A bisexual Jamaican man was released from detention last week after being denied asylum earlier this summer. Orashia Edwards lost his legal battle after a British immigration court said Edwards was "dishonest" about his sexuality.
Edwards was detained by eight officials when he reported to the Home Office, the U.K.'s immigration office, for his weekly check-in July 25. His legal representative, Immigration Legal Advice Centre director Zareen Preston, told The Advocate about the detention, which lasted six weeks. Preston said they're still not sure why Edwards, who was denied a phone call by officials, was even detained.
"They did not set removal directions and arrange a flight for him, which they could have done," Preston said in an emailed statement. "It was completely unnecessary and horrendous for Orashia, who was denied his medication for the first two days."
On August 1, Edwards was denied bail after being detained for more than a month, as a judge said Edwards was "at risk of absconding, despite there being no evidence to believe this would occur," Preston told The Advocate. "Orashia has never absconded and has always, without fail reported weekly."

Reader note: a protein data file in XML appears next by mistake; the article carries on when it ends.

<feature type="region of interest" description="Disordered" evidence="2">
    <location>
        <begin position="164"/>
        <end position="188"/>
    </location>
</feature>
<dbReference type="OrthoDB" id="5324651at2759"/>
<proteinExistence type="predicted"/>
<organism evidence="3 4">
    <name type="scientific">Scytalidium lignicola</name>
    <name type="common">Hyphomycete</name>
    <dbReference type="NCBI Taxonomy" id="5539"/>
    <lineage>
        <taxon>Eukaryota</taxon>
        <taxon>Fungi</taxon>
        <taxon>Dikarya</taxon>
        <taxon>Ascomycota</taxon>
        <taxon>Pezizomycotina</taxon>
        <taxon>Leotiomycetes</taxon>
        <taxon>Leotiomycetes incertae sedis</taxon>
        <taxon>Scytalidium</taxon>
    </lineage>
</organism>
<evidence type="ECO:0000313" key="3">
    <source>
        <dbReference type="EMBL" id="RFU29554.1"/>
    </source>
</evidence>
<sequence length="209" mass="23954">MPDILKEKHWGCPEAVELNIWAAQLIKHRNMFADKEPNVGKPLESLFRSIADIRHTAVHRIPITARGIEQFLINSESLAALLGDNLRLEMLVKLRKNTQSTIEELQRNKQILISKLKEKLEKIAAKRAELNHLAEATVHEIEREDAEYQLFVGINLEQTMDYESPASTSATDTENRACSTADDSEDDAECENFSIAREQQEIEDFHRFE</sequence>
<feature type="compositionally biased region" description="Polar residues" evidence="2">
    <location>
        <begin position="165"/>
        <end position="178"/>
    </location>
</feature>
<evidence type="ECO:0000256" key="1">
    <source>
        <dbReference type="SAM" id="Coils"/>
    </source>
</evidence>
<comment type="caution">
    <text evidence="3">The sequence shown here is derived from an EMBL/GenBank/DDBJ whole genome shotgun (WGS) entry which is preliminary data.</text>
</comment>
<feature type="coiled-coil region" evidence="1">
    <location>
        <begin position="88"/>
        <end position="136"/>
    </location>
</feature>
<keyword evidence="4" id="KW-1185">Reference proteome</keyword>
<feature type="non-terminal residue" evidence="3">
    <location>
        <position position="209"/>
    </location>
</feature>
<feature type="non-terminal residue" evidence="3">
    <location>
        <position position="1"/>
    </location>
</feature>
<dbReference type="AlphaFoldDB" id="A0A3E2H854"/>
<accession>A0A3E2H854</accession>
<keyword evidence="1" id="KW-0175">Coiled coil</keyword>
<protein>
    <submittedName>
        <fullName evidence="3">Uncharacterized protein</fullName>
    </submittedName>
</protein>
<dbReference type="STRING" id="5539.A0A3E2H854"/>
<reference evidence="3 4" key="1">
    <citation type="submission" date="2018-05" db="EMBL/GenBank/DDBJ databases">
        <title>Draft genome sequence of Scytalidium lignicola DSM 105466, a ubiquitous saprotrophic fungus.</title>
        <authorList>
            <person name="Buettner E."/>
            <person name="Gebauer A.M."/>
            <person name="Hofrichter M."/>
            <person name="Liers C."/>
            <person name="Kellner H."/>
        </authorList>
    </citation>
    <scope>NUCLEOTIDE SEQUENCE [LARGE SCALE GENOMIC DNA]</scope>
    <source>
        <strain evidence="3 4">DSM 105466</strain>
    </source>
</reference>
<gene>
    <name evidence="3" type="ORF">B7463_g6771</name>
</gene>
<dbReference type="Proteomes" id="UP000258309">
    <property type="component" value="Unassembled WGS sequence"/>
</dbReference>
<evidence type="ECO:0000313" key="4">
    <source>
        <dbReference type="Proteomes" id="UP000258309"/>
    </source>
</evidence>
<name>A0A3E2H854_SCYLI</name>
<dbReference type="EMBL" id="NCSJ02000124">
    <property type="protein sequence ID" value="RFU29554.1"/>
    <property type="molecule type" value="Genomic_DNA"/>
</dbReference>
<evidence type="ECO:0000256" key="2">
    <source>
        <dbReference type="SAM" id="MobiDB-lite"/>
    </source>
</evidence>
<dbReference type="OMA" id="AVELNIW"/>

"After he was detained, the Home Office fax to our office a refusal of his further submissions which was substantial evidence that his case has been widely reported in the UK and in Jamaica, and that his perceived sexuality places him at risk of persecution," Preston added.
Edwards's case has reached the Jamaica Observer, one of Jamaica's largest newspapers, and in July was one of the most popular stories for the publication. Preston submitted evidence showing Edwards's bisexuality was widely reported, putting him at risk if he were to be deported.
"On the 4th August 2014 we sent further submissions to the Home Office," Preston said. "These were two expert reports from Yvonne Sobers, a human rights activist who lives in Jamaica, and Hilare Sobers, a lawyer living in the U.S. whose expert evidence the tribunal in the U.K. have accepted many times. Both experts stated in their reports that in their opinion Orashia would be at risk of persecution in Jamaica as his case is known in Jamaica."
Edwards was finally released on bail last Thursday after a judicial review was submitted to the tribunal and the immigration judge agreed there was no evidence that Edwards would abscond.
Preston said Edwards is considered a suicide risk, something that was dismissed by an earlier judge. The legal team is awaiting the decision on the request that judges consider Edwards's mental state in their decision to deport him.
Filmmakers Natashia Mattocks and Spencer Burke have been following Edwards's story. documenting his plight for asylum. In their latest video, Edwards's mother is seen raising awareness of her son's case at the pride parade in Leeds.